Observations and climate models have consistently shown a stronger surface warming in the Arctic than the global mean, a.k.a. Arctic amplification (AA), which has a strong asymmetry between the cold season and warm season. Previous studies suggested that key contributors to AA are the positive surface-albedo feedback and lapse-rate feedback. However, the lapse-rate feedback itself depends on temperature profiles and sea-ice loss. Whether sea-ice loss or lapse-rate feedback dominates AA remains an open question. Here, by analyzing the latest generation of observationally based reanalysis data (1979-2020), we present a unique role of lower-tropospheric temperature inversion changes in representing the contribution of vertically inhomogeneous atmospheric temperature and associated moisture changes to clear-sky downward longwave radiation during the cold season. This unique role is not found either in the tropics or during Arctic summertime. We further link the inversion during the cold season to sea-ice loss during the preceding warm season. These results reinforce previous findings not only that lapse-rate feedback and sea-ice loss play a key role in AA but also that lapse-rate feedback in the cold season is likely a consequence of sea-ice albedo feedback during the preceding warm season.
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El Cid

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Re: Casual 2021/22 freezing season predictions
« Reply #6 on: October 06, 2021, 09:24:48 PM »
I have read suggestions that the predicted La Nina could mean that the High Arctic could be leaky this winter, i.e. allowing cold air to escape to lower latitudes from time to time.

This would suggest a high Arctic sea ice maximum?

Au contraire. If the Arctic is "leaky" and cold air escapes to midlatitudes, then the Arctic will be warm and there will be little ice   the next season to start with.


gerontocrat

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Re: Casual 2021/22 freezing season predictions
« Reply #7 on: October 06, 2021, 09:52:37 PM »
I have read suggestions that the predicted La Nina could mean that the High Arctic could be leaky this winter, i.e. allowing cold air to escape to lower latitudes from time to time.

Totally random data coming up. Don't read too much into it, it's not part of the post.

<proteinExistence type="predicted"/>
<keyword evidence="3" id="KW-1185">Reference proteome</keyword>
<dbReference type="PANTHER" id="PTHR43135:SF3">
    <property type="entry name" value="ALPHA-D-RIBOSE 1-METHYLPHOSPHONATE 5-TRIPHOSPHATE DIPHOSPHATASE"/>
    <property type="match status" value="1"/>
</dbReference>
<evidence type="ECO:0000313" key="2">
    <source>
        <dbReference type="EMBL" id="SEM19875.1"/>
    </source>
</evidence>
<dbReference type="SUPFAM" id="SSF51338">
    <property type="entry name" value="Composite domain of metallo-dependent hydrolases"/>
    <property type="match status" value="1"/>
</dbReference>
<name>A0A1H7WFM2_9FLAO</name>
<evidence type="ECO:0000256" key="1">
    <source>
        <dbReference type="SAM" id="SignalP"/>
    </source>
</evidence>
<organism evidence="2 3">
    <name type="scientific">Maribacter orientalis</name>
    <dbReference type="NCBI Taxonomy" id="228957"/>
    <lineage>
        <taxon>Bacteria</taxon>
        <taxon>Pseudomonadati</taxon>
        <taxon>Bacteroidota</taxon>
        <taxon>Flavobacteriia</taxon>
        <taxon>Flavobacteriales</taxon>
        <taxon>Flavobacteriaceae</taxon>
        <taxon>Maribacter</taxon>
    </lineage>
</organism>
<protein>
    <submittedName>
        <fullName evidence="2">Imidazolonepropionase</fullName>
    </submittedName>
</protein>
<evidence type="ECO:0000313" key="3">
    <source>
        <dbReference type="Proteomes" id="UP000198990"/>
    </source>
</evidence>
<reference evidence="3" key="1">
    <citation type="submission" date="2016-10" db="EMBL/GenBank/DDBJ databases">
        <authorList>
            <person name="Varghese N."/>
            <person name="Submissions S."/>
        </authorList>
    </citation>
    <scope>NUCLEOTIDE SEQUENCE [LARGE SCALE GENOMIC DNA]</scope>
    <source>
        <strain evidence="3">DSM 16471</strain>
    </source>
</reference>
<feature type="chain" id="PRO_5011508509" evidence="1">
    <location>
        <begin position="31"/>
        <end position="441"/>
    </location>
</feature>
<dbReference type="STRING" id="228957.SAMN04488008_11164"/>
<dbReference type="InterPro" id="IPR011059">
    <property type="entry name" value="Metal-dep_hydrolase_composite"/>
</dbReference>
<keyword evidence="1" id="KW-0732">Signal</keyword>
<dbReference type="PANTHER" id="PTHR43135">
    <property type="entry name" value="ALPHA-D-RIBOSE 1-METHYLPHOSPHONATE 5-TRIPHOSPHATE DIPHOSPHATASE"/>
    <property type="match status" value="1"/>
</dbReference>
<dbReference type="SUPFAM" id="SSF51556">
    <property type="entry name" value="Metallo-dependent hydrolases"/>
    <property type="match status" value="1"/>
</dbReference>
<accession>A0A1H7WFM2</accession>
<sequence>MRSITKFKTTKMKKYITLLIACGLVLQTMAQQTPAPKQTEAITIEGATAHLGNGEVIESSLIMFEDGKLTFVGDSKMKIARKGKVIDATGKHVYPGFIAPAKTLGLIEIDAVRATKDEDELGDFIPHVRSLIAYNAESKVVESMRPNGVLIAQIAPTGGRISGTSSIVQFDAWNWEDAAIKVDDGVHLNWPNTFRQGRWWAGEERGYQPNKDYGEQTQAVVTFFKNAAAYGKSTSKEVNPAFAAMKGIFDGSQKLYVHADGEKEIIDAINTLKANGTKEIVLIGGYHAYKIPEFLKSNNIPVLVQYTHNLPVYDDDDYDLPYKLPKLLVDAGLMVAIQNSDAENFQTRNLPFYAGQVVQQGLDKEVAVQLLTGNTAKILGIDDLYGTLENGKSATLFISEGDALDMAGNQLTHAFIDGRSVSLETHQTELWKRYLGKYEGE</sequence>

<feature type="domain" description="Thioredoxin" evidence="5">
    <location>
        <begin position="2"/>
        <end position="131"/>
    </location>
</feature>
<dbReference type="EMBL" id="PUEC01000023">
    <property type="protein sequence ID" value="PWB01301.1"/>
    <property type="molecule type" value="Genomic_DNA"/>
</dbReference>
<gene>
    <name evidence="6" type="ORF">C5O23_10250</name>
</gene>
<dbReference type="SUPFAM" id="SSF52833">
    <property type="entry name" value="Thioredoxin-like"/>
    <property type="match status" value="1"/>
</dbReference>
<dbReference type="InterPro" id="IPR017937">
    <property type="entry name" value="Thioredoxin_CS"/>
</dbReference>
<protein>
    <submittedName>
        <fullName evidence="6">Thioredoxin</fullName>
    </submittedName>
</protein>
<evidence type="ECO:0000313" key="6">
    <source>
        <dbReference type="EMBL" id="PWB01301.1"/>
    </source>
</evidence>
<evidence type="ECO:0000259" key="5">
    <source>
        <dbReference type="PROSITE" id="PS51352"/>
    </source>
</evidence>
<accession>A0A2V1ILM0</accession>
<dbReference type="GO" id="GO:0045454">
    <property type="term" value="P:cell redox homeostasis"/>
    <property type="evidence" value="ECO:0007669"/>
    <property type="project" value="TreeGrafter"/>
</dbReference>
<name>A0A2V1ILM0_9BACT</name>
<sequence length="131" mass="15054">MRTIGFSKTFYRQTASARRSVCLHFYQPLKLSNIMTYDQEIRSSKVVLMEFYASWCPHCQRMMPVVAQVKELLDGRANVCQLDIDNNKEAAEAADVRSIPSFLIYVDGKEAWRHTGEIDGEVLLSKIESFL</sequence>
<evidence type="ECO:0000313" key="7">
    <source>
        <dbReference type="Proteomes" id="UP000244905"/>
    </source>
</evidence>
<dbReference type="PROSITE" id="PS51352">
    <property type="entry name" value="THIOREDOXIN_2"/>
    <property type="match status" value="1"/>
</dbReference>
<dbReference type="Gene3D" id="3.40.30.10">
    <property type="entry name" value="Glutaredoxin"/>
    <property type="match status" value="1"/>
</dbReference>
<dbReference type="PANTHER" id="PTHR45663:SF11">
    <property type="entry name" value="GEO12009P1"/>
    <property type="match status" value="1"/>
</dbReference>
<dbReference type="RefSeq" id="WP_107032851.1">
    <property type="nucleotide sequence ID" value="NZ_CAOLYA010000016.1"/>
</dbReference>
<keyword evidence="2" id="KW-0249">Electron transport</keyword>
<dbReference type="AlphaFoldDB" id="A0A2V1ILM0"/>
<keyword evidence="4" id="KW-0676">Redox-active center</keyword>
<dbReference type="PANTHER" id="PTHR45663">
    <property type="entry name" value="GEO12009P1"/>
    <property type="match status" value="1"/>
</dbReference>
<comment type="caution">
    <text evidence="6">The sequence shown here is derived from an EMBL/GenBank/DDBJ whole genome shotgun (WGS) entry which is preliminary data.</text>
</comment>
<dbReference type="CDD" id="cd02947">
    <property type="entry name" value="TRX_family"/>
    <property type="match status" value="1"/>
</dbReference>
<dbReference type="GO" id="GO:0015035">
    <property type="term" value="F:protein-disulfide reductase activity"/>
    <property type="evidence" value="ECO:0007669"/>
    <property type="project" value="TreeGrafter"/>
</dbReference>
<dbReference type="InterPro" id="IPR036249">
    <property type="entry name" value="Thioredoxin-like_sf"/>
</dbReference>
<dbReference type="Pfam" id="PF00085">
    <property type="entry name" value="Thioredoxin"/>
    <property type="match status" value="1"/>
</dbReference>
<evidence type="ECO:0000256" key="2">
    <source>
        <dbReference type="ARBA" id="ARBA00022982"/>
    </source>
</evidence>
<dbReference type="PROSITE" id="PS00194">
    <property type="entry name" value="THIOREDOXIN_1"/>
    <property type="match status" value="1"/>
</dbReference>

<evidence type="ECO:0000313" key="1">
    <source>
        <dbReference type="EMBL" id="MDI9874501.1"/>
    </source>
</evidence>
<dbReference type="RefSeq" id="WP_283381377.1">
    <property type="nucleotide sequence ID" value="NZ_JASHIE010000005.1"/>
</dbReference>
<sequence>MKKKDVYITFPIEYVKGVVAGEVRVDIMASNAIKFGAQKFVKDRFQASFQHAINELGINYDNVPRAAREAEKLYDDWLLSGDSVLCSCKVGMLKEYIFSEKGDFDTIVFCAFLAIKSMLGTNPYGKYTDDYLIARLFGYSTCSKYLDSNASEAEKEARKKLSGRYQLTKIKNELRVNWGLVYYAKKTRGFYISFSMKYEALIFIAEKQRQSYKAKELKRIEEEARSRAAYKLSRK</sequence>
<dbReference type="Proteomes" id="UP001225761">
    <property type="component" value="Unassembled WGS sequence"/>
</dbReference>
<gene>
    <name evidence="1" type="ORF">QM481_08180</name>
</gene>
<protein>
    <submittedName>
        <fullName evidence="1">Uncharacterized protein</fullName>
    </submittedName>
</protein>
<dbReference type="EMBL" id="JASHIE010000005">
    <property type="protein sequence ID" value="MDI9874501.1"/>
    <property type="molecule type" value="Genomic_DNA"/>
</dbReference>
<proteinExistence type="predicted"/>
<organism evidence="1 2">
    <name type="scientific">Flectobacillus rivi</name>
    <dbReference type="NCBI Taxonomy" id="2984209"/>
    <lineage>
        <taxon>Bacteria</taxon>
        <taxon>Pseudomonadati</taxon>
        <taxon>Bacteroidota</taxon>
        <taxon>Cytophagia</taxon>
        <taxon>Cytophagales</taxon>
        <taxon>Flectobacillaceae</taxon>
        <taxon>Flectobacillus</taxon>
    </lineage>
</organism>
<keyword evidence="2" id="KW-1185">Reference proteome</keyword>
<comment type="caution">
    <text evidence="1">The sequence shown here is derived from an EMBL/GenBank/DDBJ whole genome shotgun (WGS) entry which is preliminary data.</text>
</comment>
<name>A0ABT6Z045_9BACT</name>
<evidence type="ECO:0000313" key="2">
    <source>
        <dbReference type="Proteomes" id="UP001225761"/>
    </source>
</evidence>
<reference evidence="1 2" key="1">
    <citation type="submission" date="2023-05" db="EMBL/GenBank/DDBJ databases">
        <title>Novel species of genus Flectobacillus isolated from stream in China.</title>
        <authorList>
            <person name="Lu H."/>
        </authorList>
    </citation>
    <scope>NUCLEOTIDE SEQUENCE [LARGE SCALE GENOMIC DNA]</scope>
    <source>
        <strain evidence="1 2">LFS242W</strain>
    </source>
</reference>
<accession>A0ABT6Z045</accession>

This would suggest a high Arctic sea ice maximum?

Au contraire. If the Arctic is "leaky" and cold air escapes to midlatitudes, then the Arctic will be warm and there will be little ice   the next season to start with.
"and cold air escapes to the mid-latitudes"

That cold air from the High Arctic will pass over the southern edge of the peripheral seas on the way to the mid-latitudes.

But it is all speculation I promised myself to be a watcher, not a speculator this time. Ho hum.
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El Cid

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Re: Casual 2021/22 freezing season predictions
« Reply #8 on: October 07, 2021, 08:14:25 AM »
It is a bit more than speculation I think although I have to admit that there are too few datapoints and R2 is only 0,48: not bad but not perfect either.

I downloaded PIOMAS data and GISS Arctic temperature anomaly (vs 2010-2020) for the years 2007-2021. Here is what I came up with.

Warmer Arctic years seem to have less  ice while colder ones have more:


The Walrus

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Re: Casual 2021/22 freezing season predictions
« Reply #9 on: October 07, 2021, 02:40:39 PM »
Warmer Arctic years seem to have less  ice while colder ones have more:

I think that is more than just speculation.

Aluminium

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Re: Casual 2021/22 freezing season predictions
« Reply #10 on: October 07, 2021, 10:16:58 PM »
JAXA extent.

Would love to see the confidence interval on that
I too. But at the moment I don't have enough confidence in any confidence interval. In December-June expected uncertainty (1 sigma) is 0.3 M km2.

Stephan

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Re: Casual 2021/22 freezing season predictions
« Reply #11 on: October 09, 2021, 12:03:44 PM »
Please find attached the standard deviation for Arctic Sea Ice Area, Extent, Volume and Thickness for the periods Jan 1987-Aug 2021 or Jan 1979-Aug 2021, respectively.
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oren

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Re: Casual 2021/22 freezing season predictions
« Reply #12 on: October 09, 2021, 12:07:05 PM »
Very interesting Stephan. I recommend to cross-post to the "When will the Arctic go ice-free" thread, which thrives on long term data.

gerontocrat

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Re: Casual 2021/22 freezing season predictions
« Reply #13 on: October 22, 2021, 12:08:41 PM »
From JAXA data - a bit more

A difference of 2 million km2 between the daily extent on this day and that of one year ago is certainly a record for this century and probably the entire 43 year satellite record. Even the difference between the 2012 record low minimum and that of 2013 was only just over 1.6 million km2.

It seems to be due to 3 factors,
- The 2021 minimum being 1 million more than in 2020, 
- in 2020 October sea ice gains were so low that it led to the October 2020 monthly average being the lowest in the satellite record,
- Sea ice gains since minmum in 2021 have been mostly at average or above average.

The graphs and table attached are based on se ice extent gains continuing at the average of the last 10 years for the remainder of the freezing season. It is far too early in the season to take these projections seriously, except that average extent gains for the remainder of the freezing season is a plausible scenario.

click images to enlarge
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Jim Hunt

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Re: Casual 2021/22 freezing season predictions
« Reply #14 on: October 22, 2021, 06:19:50 PM »
As luck would have it I've been debating this very issue with both "Steve Goddard" and Judah Cohen on Twitter:

https://GreatWhiteCon.info/2021/10/lies-damned-lies-and-tony-heller-videos/#Oct-22

Here's Judah's suggested 10 year view:
Reality is merely an illusion, albeit a very persistent one - Albert Einstein